Reduction Box Tranny Removal

by Mike Gensler


Anyone out there wanting to remove a tranny from a split-windowed bus? I just did and it wasn't too bad. A manual would have helped a lot (Muir's and Beetle manuals don't cover the redux boxes) and I couldn't have done it without the help of some individuals on the Type2 list. If I had known what to do ahead of time instead of figuring it out as I went, the total time involved would have been 3-4 hours. Not a trivial task, but do-able in an afternoon or evening.

Preparation:

Tools needed:

Go to it:

BEFORE jacking up the bus:

  1. Remove the tranny oil drain plug(s) (17mm allen) and drain the oil into a suitable container and replace the plug.

  2. Remove each of the redux box oil drain plugs and do the same.

  3. Loosen , but do not remove the rear hub nuts. These are big 'ol muthers and can be a little snug sometimes.

  4. Go inside your empy engine compartment and loosen but do not remove the two 27mm bolts that hold the rear tranny carrier in place. DON'T remove them yet!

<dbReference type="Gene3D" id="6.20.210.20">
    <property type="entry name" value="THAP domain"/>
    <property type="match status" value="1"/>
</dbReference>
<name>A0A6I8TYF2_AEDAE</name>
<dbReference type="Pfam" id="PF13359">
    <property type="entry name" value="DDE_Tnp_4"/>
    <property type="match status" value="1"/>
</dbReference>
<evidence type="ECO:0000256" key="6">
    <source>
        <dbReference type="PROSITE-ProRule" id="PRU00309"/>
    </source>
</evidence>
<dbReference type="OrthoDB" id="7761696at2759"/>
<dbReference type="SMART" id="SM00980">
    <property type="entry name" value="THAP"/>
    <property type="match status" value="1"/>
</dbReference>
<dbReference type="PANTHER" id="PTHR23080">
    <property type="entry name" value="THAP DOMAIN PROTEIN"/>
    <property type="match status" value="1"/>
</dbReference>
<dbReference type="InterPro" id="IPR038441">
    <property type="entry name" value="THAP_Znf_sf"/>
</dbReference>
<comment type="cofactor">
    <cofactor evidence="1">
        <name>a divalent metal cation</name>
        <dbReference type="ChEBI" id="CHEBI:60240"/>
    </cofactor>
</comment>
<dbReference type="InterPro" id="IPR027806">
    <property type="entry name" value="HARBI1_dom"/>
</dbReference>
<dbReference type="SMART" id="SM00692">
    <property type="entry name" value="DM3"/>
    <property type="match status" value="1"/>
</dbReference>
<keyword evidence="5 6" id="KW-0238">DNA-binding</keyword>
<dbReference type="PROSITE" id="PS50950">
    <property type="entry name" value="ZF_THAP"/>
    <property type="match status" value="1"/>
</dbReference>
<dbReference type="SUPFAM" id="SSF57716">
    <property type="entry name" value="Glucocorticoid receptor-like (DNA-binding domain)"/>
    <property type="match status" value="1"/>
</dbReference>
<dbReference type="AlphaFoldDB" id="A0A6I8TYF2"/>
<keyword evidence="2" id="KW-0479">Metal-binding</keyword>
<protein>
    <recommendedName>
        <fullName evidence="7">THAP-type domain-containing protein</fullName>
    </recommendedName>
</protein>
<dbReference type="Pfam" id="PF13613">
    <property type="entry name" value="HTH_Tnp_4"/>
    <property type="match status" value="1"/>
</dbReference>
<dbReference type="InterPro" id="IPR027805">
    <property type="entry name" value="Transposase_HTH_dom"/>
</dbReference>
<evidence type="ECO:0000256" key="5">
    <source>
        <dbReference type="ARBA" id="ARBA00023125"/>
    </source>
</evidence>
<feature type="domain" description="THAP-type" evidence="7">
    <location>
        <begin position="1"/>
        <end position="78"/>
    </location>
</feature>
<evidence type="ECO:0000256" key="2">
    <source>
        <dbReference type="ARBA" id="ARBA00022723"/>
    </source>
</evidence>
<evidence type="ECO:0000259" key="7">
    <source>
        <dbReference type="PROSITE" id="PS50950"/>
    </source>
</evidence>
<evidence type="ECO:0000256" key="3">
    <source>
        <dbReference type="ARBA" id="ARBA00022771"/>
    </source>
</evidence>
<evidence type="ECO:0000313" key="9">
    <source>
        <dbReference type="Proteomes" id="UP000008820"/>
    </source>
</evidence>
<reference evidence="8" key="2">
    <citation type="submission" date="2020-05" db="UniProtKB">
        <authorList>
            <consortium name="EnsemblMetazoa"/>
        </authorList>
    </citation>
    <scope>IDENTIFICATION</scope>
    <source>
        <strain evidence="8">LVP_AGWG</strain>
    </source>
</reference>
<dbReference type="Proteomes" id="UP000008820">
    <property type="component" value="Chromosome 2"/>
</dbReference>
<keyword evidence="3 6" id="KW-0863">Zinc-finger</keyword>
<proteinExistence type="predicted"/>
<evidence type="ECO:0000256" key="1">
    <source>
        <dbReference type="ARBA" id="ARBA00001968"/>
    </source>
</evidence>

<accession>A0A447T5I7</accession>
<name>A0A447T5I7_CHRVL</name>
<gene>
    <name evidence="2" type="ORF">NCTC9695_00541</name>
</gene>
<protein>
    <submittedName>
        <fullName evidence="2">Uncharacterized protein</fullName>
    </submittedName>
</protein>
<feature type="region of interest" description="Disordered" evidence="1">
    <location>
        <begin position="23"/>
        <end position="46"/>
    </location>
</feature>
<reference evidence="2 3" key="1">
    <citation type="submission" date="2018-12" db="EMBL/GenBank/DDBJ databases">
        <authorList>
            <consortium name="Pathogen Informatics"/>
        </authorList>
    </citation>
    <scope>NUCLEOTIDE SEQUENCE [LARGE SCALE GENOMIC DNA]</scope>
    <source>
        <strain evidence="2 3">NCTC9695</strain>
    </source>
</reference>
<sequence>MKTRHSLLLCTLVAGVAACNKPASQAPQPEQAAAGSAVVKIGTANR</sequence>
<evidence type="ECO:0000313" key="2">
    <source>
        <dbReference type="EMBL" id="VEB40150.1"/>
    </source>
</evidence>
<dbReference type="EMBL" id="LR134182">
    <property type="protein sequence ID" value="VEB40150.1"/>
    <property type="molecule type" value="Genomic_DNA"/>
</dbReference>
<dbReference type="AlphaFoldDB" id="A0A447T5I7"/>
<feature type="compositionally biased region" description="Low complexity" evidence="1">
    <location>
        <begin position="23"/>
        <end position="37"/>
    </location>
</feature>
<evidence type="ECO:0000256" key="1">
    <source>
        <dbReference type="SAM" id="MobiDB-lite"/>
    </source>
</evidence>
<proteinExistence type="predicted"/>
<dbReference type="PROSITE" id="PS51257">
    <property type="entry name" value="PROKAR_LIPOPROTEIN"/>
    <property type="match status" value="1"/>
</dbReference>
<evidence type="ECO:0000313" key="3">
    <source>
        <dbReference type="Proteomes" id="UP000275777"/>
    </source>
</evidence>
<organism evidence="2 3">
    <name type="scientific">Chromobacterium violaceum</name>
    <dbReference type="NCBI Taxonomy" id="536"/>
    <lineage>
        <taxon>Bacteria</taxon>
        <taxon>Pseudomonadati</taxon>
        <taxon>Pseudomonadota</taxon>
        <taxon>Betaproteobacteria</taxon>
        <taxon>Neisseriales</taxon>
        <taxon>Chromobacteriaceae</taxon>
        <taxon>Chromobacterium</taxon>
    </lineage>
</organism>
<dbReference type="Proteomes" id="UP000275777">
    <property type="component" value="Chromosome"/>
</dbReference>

5. Remove the clutch cable - its looking you right in the left eye if you're still in your engine compartment.

  6. If you've got a backup light switch on your tranny, unhook the wires from it - I'm not sure about this one because my 58 doesn't have any.

  7. Remove the starter if its still there. You'll have already removed the upper mounting bolt when you removed your engine so you only need to remove the lower (13mm?) nut and any wires that are attached to it.

  8. Slide underneath and remove the 2 15mm (maybe 17mm?) nuts from the front tranny mount and make sure the ground strap is free from the bolt or else you'll tear it when you pull out the tranny. If you like getting greasy sh*t in your eyes, don't were any gogles when you're underneath, looking up.

  9. Remove the safetywire from the rear-most bolt of the shifter coupling and back the bold out until you can work the coupler free from the shifter-shaft.